What is the situation for people in Sussex?
Despite Sussex appearing as a wealthy county, there is deep-rooted inequality with pockets of deprivation. As everyday costs rapidly outpace wage and benefit growth, Sussex charities have seen vast increases in people asking for help with crisis support, energy problems and simply not having enough money to make ends meet – more than ever before.
The continued rising cost of living will tip more local people into poverty and deepen existing poverty, disproportionately impacting already marginalised communities across Sussex.
Local communities that struggled throughout the pandemic are once again seeing a major strain on budgets:
- 4% of Sussex residents were already facing fuel poverty before the recent rise in prices (71,472 people).
- In Sussex, The Trussell Trust’s total number of food parcels distributed in 2021-22 was almost a third higher than when compared with pre-pandemic levels.
In addition to attending networking meetings, speaking with key partners (including Citizens Advice) we also sent out a Cost of Living Survey to all our grantees to better understand the situation on the ground locally. This is part of our new strategy (to be launched on 1 December 2022) which commits us to more strategic ongoing community listening. We wanted to make sure any strategic decisions (particularly around how we prioritise our funding) will be shaped by local knowledge and evidence.
The survey achieved over 100 responses with a wealth of data and individual comments. Key insights include:
- Concerns in order ranked Rising Energy Prices, Food Poverty, Household Bills, Rent with 61% of replies stating all of the above
- 97% of groups thought those they worked with were either worse off or significantly worse off compared to two years ago
- And 85% of these groups are facing large increases in their own costs and are worried they won’t be able to continue their support
Biggest concerns for beneficiaries
The comments from survey respondents reflect those concerns:
“Concerned about how to support staff as we cannot match the 10% inflation rate in increased salaries. We are also getting less donations as a result of the crisis, by around 50%.”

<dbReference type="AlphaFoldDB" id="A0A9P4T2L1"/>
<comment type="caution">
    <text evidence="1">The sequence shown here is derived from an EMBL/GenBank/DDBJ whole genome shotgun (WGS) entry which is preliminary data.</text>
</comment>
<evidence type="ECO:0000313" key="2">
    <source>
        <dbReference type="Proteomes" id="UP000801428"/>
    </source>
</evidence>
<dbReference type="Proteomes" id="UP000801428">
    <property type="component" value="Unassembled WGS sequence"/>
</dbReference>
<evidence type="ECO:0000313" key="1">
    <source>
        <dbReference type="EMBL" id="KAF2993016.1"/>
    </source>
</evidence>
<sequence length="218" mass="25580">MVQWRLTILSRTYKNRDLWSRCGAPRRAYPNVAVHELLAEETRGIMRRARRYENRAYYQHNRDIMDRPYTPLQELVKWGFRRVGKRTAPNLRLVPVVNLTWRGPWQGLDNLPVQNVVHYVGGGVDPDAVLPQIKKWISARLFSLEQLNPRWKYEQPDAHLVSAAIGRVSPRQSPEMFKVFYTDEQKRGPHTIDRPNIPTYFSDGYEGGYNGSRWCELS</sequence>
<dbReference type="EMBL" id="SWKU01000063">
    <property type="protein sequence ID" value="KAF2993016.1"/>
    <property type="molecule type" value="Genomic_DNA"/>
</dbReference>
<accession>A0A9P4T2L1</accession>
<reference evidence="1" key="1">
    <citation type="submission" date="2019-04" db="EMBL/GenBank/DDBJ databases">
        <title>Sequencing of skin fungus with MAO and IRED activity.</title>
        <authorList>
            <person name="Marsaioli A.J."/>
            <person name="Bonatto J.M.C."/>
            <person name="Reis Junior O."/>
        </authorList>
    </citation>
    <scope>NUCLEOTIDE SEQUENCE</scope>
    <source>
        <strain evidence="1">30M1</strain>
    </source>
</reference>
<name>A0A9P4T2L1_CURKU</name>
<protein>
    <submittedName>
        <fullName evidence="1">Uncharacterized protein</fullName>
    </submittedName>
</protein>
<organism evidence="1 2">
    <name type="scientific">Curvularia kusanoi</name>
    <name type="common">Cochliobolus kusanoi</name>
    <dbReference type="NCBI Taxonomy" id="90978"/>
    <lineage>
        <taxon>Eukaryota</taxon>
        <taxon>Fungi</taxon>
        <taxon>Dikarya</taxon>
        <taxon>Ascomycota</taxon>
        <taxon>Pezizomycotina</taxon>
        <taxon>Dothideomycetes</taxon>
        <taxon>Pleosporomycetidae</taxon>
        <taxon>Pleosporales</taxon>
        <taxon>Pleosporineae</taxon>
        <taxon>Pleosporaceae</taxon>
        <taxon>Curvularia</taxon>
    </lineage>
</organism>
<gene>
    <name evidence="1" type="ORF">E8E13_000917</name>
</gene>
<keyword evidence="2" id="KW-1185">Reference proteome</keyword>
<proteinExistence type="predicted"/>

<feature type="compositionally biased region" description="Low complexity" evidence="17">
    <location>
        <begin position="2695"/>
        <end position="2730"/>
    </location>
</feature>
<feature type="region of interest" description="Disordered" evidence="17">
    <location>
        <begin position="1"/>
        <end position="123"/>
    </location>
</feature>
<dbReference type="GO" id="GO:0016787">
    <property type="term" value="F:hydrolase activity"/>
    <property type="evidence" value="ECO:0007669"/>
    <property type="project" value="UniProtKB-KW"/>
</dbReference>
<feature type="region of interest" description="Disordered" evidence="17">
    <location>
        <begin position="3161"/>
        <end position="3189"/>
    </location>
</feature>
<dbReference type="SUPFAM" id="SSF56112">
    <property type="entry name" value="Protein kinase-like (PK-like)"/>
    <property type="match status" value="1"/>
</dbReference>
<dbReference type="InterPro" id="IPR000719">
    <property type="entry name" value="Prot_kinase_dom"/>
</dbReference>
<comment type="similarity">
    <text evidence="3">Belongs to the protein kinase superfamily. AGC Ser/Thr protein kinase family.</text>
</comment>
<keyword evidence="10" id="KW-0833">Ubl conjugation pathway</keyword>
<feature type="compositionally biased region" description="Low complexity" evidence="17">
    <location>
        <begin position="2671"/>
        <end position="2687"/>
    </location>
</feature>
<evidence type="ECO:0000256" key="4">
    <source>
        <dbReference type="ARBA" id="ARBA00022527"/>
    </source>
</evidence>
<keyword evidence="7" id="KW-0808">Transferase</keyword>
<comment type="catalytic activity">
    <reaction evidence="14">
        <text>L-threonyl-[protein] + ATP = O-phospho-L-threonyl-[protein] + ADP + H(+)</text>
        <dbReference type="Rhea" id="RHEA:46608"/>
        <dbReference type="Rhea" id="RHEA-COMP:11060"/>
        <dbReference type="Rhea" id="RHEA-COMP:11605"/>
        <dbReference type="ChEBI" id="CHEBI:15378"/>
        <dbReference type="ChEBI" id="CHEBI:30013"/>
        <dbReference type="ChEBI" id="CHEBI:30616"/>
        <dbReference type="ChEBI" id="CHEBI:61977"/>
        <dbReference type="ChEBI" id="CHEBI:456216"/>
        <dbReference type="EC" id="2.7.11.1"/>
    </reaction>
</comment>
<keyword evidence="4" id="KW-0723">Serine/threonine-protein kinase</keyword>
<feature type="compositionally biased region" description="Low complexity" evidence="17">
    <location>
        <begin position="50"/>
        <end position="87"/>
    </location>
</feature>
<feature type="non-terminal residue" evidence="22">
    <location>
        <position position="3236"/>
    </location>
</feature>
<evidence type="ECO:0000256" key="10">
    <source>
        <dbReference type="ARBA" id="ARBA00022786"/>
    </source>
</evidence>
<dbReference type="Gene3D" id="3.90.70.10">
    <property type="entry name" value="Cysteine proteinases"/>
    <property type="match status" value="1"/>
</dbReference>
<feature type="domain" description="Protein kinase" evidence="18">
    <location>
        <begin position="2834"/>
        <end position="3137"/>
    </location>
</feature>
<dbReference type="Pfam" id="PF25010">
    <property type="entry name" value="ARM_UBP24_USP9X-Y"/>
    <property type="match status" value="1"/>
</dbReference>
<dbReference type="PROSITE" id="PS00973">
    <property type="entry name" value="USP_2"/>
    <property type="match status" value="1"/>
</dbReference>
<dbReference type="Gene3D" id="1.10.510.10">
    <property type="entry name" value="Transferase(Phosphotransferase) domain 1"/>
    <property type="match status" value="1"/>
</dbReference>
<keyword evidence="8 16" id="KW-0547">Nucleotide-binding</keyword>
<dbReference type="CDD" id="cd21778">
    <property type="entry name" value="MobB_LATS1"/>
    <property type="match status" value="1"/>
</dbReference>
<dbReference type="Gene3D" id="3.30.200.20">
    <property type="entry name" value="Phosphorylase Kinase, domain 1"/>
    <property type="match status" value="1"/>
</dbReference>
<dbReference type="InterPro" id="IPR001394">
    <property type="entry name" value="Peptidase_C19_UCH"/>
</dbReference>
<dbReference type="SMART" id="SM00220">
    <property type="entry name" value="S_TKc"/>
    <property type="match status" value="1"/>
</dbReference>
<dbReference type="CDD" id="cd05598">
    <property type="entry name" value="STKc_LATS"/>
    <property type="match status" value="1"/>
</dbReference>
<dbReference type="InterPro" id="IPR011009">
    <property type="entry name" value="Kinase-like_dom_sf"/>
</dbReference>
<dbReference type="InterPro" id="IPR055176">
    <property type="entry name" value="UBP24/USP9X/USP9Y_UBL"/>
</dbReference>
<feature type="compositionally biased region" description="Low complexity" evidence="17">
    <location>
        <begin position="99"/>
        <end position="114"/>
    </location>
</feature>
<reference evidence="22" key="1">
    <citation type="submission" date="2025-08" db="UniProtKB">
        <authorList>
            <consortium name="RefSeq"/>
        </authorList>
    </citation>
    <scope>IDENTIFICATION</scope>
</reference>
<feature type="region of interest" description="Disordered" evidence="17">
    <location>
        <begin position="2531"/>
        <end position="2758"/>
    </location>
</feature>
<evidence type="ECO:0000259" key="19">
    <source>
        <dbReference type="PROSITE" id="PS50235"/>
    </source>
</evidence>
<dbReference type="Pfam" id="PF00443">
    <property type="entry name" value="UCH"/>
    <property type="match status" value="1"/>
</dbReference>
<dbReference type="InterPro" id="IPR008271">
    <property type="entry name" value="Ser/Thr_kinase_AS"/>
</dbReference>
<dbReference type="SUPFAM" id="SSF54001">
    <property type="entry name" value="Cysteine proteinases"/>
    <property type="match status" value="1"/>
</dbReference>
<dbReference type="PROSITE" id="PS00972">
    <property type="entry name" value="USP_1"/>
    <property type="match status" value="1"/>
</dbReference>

“Significant increase in food costs (food to provide hot meals in the centre and for food parcels). Significant decrease in food donations for our store cupboard items.”
“We already operate on a shoestring and have no ongoing costs beyond the bare minimum. If things get even harder we will struggle to offer volunteer expenses, but believe that no-one should be barred from supporting their community because they can’t afford a bus fare, for example.”
You can find our full summary of the survey results here.
The message we are hearing can be summed up by one charity which told us:
Sussex charities are struggling to keep going. Another charity said:
“Please help in terms of cost-of-living funding, we are all struggling even more now (than in the pandemic) and there is less funding around. Flexibility, funding core costs and bills would be really useful.”
Additionally, our spring and autumn 2022 grant-making rounds have each seen large spikes in applications with over 250 applications received in each round.
The autumn 2022 grants round had 253 applications (233 eligible) with a total request of £1,769,031 – hugely more than our total available funds.
We have already assessed 43 of those applications (£359,762 of requests) to being of the strongest importance for work to support those badly affected by the Cost of living crisis.
What action is Sussex Community Foundation taking?
During the covid pandemic Sussex Community Foundation, with the support of our community of partners and donors, moved swiftly and agilely to respond.
Our Sussex Crisis Fund Impact Report tells the story of that response, which over 18 months enabled £4.21 million to be awarded in 908 grants to 546 local community organisations.
We have now taken the decision to launch a public ‘Cost of Living Appeal’ with the intention to raise £150,000 over autumn 2022.
Those donations will enable us to give grants to organisations best-placed to maximise help to people at this time and to scale their work to meet this increased demand.
Please do give what you can. With your help, we can all make a real difference to people’s lives in Sussex this winter.